The British government appeals to Éamon de Valera for help and he authorises fire brigades from Dublin, Dundalk, Drogheda and Dún Laoghaire to give assistance.
On the evening of the Monday 7 April 1941, Fifteen German bombers believed to have been from the Kampfgruppe 26 path finder’s left their airfield in Northern Holland near the town of Soesterberg. Their primary target was Dumbarton Scotland with secondary targets being Liverpool or Newcastle weather conditions permitting. However the targets allocated were not accessible and they diverted to Belfast.
They arrived over Belfast dropping their pay load from 7000 feet with accuracy on the Belfast docks area with hits on Harland and Wolff as well as Pollock Dock and an aircraft construction shed at Shorts. The pay load consisted of 2lb incendiary bombs, high explosive and parachute mines. A dozen people were killed on that first air raid from Axis Bombing.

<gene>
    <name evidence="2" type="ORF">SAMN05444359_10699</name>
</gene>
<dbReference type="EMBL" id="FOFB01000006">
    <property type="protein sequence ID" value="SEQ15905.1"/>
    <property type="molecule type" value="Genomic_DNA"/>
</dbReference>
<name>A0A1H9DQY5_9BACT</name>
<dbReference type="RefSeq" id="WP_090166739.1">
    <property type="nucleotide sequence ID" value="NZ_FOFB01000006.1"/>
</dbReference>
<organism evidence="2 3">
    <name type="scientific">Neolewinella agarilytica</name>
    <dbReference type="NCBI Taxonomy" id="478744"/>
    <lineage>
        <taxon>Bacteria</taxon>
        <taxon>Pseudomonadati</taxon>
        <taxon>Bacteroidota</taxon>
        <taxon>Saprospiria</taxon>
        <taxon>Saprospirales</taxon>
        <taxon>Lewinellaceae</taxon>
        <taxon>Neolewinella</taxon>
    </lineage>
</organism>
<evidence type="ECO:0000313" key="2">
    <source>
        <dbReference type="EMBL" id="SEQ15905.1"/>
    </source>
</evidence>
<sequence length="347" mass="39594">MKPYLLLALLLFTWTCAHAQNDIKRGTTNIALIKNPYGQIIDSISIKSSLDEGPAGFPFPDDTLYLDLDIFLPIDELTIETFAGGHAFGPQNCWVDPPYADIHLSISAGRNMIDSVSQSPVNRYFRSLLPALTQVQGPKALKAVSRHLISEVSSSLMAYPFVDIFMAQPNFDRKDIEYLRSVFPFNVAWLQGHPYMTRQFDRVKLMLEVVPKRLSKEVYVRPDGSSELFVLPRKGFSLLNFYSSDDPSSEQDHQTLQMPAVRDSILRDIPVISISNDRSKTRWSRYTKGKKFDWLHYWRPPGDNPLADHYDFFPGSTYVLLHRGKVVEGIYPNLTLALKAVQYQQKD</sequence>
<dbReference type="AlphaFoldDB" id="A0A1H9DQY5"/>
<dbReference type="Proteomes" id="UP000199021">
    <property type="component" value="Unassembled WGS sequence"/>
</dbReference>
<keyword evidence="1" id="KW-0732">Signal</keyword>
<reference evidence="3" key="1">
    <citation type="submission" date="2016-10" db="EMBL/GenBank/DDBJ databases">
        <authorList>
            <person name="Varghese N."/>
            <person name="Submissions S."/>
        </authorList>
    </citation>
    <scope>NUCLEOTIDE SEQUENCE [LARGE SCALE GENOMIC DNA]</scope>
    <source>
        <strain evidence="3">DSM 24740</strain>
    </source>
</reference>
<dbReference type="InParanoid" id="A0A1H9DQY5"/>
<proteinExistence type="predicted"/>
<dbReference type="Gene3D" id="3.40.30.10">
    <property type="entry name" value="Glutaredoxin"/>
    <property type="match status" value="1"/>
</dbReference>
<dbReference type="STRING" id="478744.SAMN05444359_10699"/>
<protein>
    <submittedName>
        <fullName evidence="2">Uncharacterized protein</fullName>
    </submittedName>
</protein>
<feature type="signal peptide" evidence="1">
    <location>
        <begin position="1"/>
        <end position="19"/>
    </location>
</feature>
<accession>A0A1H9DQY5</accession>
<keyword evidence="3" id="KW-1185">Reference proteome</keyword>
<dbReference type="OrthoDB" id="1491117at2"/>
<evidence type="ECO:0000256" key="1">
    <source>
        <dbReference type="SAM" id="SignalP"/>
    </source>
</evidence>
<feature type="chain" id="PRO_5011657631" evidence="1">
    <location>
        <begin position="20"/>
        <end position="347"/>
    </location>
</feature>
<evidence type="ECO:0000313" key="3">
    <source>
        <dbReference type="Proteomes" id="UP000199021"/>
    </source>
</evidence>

Two of those killed that night were known to be members of the part-time Auxiliary Fire Service (AFS). Six others were killed when a building collapsed. One other person lost their life that night which brought the total to 13, it was that of a soldier who was manning an Anti-Aircraft gun when it misfired exploding killing him and wounding others at the Balmoral Show Grounds. It was believed that the RAF shot down 1 German Heinkell Bomber over Downpatrick.
The German pilots remarked on their return on how undefended the City of Belfast had been.
Image: Belfast mural depicting the Blitz, Percy Street
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